Draw Rider places the player in the role of a stick figure riding a bicycle from the far left end of the level to the far right. The four on-screen buttons accelerate, brake, lean forward, and lean backward. There’s not much else to the gameplay, but those tools are more than enough to add a sense of challenge to the experience. That challenge is further increased by the rough terrain. While the first couple levels are mostly flat, the stages quickly become full of pits, dips, hills, and other obstacles and rough areas that will require the player to quickly master the controls and understand the physics engine if he or she wants to find success. To make it even harder, each level comes with three time limits, of which the longest much be beaten before the next level is unlocked. There are 37 stages in the free version of the game, which will provide more than enough challenge for the majority of players.
SpellRush is a new iOS game from Tappily. It’s available now as a free download from the App Store, and carries a single optional in-app purchase to unlock the game’s “premium” features.
SpellRush is a simple word game that gives players a grid of letters and then challenges them to find as many words as possible before time expires. Successfully making words causes their component letters to disappear, and more letters will fall from the top of the screen to take their place. Creating words worth more than 10 points rewards the player with a “star,” and collecting three stars causes a multiplier to appear on the board, allowing the player to earn significantly higher scores with careful construction of words.
The game has two modes of play — Quick Play is a single-player mode in which the player takes on a single round by themselves and tries to score as many points as possible, while Challenge Friends mode allows players to compete against their Game Center friends in one-on-one, best of five battles to see who is the best at the game. Game Center integration with the game is good, as it allows challenges to be issued from the game’s own interface rather than having to pull up the jarring, skeuomorphic “casino-style” Game Center interface. There is one odd little quirk, however — the list of Game Center friends presented to the player to issue a challenge does not appear to be organized in anything even resembling a logical order. They’re not alphabetized by first name, last name or username — and the latter is not visible. There’s no search function, either, so players hoping to challenge a specific player will have to scroll through this disorganized list until they find the person they’re looking for. It’s a relatively minor issue, but for those with a bulging friends list it is an annoyance that doesn’t need to exist.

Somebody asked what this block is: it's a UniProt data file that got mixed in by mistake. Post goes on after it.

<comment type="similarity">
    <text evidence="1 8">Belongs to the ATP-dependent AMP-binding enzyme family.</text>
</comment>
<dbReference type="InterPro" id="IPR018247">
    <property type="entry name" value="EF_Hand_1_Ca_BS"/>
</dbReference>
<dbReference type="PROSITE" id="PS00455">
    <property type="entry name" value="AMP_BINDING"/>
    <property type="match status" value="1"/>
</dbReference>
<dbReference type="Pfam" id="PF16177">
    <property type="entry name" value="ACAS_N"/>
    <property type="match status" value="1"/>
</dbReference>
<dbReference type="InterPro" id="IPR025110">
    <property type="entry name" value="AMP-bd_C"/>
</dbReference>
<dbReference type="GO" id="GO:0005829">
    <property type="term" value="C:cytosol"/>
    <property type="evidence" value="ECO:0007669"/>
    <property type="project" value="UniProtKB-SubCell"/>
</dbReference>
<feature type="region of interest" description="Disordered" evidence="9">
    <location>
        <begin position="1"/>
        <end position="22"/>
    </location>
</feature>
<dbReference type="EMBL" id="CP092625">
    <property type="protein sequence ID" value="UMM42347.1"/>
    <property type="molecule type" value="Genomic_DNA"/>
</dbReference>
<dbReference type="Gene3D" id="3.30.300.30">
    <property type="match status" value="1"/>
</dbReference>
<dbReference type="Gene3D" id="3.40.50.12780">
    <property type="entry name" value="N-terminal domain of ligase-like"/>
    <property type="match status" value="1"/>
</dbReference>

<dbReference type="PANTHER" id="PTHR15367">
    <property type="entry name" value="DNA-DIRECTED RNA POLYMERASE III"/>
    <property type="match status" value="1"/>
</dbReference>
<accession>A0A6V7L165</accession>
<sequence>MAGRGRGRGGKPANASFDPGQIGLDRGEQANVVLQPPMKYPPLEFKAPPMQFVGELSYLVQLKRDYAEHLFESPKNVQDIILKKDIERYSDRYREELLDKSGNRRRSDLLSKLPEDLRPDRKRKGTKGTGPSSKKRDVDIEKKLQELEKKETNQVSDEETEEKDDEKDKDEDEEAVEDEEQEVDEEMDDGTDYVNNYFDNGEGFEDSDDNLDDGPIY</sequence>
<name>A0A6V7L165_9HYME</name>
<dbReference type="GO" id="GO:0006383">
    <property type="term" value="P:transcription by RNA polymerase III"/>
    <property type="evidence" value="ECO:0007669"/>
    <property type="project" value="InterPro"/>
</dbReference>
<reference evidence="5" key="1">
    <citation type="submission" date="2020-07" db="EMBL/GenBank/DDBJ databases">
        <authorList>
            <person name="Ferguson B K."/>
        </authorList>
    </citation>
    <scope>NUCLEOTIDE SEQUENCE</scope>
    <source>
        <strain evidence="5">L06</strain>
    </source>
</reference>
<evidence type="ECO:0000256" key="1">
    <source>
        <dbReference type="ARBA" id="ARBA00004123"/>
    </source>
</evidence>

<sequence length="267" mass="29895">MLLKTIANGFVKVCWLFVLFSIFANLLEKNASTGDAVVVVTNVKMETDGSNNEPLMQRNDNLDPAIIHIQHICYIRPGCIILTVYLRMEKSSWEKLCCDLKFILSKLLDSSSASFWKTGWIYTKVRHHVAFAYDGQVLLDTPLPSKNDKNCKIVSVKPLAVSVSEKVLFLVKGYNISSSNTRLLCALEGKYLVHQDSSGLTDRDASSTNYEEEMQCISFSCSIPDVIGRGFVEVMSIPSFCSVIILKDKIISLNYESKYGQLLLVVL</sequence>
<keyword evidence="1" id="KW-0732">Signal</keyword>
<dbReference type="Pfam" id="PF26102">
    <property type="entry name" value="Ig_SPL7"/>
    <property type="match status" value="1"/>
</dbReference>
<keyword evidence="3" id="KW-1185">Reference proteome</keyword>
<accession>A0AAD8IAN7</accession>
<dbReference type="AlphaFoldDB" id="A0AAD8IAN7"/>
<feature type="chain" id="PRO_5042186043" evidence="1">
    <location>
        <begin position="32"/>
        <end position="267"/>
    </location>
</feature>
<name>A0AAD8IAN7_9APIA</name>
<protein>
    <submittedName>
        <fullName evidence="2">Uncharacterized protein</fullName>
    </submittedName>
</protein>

Taptiles Saga is a Facebook game from Arkadium. It’s available now for anyone to play on the social network, and is receiving regular promotion via sidebar ads in App Center.
Taptiles Saga is essentially a three-dimensional take on mahjong solitaire, with cubic tiles stacked in a tower-like arrangement rather than a flat design with tiles stacked atop each other as in conventional mahjong solitaire. This means that the arrangement can be rotated and viewed from four different angles rather than the top-down view of regular mahjong solitaire. This would actually be a pretty original concept for a puzzle game were it not for the fact that this is now the seventh time Arkadium has used this exact game mechanic across all platforms, and the second time it has used it on Facebook. Still, in a world drowning in Bejeweled-inspired match-3 games and bubble shooters, any game that breaks from the “norm” is worthy of note, regardless of whether the developer has done it before.